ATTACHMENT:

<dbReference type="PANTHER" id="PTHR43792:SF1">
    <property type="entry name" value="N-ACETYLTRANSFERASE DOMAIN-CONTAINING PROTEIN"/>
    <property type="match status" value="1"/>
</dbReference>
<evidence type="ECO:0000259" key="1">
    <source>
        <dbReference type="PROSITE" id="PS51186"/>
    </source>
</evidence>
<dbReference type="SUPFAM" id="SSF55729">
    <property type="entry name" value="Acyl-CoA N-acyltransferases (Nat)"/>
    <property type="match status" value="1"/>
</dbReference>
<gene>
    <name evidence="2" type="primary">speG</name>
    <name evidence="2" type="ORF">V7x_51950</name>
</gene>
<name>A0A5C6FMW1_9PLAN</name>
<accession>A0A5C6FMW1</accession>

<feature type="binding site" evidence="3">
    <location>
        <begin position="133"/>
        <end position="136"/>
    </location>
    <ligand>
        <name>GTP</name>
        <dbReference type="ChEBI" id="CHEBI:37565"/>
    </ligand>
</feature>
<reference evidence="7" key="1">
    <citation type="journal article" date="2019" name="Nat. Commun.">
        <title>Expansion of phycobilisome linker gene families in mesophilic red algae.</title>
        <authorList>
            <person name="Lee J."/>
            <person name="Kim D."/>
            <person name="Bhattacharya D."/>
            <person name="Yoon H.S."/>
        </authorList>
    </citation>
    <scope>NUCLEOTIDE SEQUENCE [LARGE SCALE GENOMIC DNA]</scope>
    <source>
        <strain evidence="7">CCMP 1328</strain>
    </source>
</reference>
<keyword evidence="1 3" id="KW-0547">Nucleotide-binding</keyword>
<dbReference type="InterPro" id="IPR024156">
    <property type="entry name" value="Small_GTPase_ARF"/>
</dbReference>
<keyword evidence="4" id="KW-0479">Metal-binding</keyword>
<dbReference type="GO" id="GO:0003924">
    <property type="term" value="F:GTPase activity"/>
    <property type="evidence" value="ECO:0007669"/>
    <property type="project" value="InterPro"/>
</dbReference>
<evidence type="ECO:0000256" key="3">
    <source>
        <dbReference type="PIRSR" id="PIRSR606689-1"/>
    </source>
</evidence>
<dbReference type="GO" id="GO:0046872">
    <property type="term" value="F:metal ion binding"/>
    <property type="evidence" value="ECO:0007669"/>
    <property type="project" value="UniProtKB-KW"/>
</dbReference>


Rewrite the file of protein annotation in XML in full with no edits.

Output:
<dbReference type="PANTHER" id="PTHR43792:SF1">
    <property type="entry name" value="N-ACETYLTRANSFERASE DOMAIN-CONTAINING PROTEIN"/>
    <property type="match status" value="1"/>
</dbReference>
<evidence type="ECO:0000259" key="1">
    <source>
        <dbReference type="PROSITE" id="PS51186"/>
    </source>
</evidence>
<dbReference type="SUPFAM" id="SSF55729">
    <property type="entry name" value="Acyl-CoA N-acyltransferases (Nat)"/>
    <property type="match status" value="1"/>
</dbReference>
<gene>
    <name evidence="2" type="primary">speG</name>
    <name evidence="2" type="ORF">V7x_51950</name>
</gene>
<name>A0A5C6FMW1_9PLAN</name>
<accession>A0A5C6FMW1</accession>

<feature type="binding site" evidence="3">
    <location>
        <begin position="133"/>
        <end position="136"/>
    </location>
    <ligand>
        <name>GTP</name>
        <dbReference type="ChEBI" id="CHEBI:37565"/>
    </ligand>
</feature>
<reference evidence="7" key="1">
    <citation type="journal article" date="2019" name="Nat. Commun.">
        <title>Expansion of phycobilisome linker gene families in mesophilic red algae.</title>
        <authorList>
            <person name="Lee J."/>
            <person name="Kim D."/>
            <person name="Bhattacharya D."/>
            <person name="Yoon H.S."/>
        </authorList>
    </citation>
    <scope>NUCLEOTIDE SEQUENCE [LARGE SCALE GENOMIC DNA]</scope>
    <source>
        <strain evidence="7">CCMP 1328</strain>
    </source>
</reference>
<keyword evidence="1 3" id="KW-0547">Nucleotide-binding</keyword>
<dbReference type="InterPro" id="IPR024156">
    <property type="entry name" value="Small_GTPase_ARF"/>
</dbReference>
<keyword evidence="4" id="KW-0479">Metal-binding</keyword>
<dbReference type="GO" id="GO:0003924">
    <property type="term" value="F:GTPase activity"/>
    <property type="evidence" value="ECO:0007669"/>
    <property type="project" value="InterPro"/>
</dbReference>
<evidence type="ECO:0000256" key="3">
    <source>
        <dbReference type="PIRSR" id="PIRSR606689-1"/>
    </source>
</evidence>
<dbReference type="GO" id="GO:0046872">
    <property type="term" value="F:metal ion binding"/>
    <property type="evidence" value="ECO:0007669"/>
    <property type="project" value="UniProtKB-KW"/>
</dbReference>